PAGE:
This post is courtesy of Richard Buery, Jr., president of The Children’s Aid Society, and originally appeared on the Manhattan Viewpoint blog.
On Thursday, Mayor Bloomberg announced his $68.7 billion budget proposal, and for the fifth straight year, his budget slashes early childhood and after school programs.
With Wall Street tax revenues lower than predicted and our city still recovering from the economic downtown, I understand that the city has difficult choices to make, but decimating these critical programs for children is just the wrong choice.
From his Young Men’s Initiative to improve outcomes for young people of color, to his plans to serve juveniles in supportive programs here in New York City rather than upstate juvenile jails, to the groundbreaking poverty-fighting initiatives of his Center for Economic Opportunity, the Mayor has demonstrated his sincere commitment to the poor and working-class children of New York City. And while I haven’t agreed with every element of his education reform policies, he has bravely asked to be judged as the “education mayor.” Our expectations of what a public education system can and should be expected to deliver for poor children have been changed forever.
That is why the mayor’s proposed cuts to early childhood education and after-school programs make absolutely no sense. We all understand how important it is to keep kids engaged and on track beginning at a very early age. Every $1 spent on high-quality early childhood programs for a disadvantaged child creates up to$9 in future benefits — in new taxes collected and more productive workers, and fewer dollars spent on publicly subsidized health care, prisons and the like. A great early childhood program prepares students for school — any kindergarten teacher can tell you about the importance of these resources.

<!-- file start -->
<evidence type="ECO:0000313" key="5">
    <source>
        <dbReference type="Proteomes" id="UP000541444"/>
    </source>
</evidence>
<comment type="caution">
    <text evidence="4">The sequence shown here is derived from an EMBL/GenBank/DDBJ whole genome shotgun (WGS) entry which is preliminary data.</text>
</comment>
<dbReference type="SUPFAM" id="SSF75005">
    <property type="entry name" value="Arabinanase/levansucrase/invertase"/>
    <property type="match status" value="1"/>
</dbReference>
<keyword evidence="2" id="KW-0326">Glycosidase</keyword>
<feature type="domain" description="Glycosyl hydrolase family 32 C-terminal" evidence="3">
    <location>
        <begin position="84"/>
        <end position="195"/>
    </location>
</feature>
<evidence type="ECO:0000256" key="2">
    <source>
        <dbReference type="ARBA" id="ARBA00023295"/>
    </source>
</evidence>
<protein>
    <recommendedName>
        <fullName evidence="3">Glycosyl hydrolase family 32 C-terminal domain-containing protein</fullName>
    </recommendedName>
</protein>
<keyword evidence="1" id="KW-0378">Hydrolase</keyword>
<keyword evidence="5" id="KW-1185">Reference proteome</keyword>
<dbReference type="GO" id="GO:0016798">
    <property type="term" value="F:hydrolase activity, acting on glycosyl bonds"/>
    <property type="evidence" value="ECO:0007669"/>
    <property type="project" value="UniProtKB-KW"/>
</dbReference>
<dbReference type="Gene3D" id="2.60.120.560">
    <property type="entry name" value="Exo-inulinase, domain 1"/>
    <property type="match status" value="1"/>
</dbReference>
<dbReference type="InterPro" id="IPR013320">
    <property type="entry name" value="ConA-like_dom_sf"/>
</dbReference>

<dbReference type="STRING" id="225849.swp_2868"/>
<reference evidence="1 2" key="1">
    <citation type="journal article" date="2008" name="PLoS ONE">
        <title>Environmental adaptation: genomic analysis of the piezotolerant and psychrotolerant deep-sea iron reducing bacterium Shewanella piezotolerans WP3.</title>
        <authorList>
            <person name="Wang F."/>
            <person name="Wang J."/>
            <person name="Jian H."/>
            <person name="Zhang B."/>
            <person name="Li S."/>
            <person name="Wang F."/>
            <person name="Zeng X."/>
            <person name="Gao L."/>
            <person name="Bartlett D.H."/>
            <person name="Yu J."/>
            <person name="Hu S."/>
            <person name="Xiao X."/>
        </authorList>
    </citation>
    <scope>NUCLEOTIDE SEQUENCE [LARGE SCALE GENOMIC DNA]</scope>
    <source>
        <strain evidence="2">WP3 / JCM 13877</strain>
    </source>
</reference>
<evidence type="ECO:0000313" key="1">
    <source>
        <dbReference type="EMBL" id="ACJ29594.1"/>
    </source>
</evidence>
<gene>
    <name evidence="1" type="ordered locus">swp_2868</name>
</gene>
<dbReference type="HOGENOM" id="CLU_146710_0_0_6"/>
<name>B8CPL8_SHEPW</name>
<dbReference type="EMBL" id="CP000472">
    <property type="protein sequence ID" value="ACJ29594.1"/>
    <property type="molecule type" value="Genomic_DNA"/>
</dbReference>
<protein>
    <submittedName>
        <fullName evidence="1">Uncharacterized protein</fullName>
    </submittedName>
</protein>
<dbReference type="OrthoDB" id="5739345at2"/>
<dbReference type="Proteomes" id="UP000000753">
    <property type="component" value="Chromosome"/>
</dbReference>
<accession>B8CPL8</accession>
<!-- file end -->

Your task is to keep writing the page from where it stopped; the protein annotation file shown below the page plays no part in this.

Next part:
Quality after-school and summer programs are similarly critical for children’s development. A study by Fight Crime: Invest in Kids New York found that the majority of juvenile crime occurs between the hours of 3 p.m. and 6 p.m. Children who are consistently involved in stimulating, educational activities grow up to be smart, safe and productive members of society. They are more likely to go to college, get jobs, support their families and less likely to end up on the streets, involved in gangs or in prison. After-school programs not only help children succeed in school, but they also keep them off of the streets.
Once upon a time, the Mayor understood this. He has said, “Teaching doesn’t stop when the last school bell rings.” He created the city’s Out-of-School Time initiative, a nationally recognized effort to bring high-quality after-school and summer programs to kids, declaring that what happens after school is as important as what happens during the school day.
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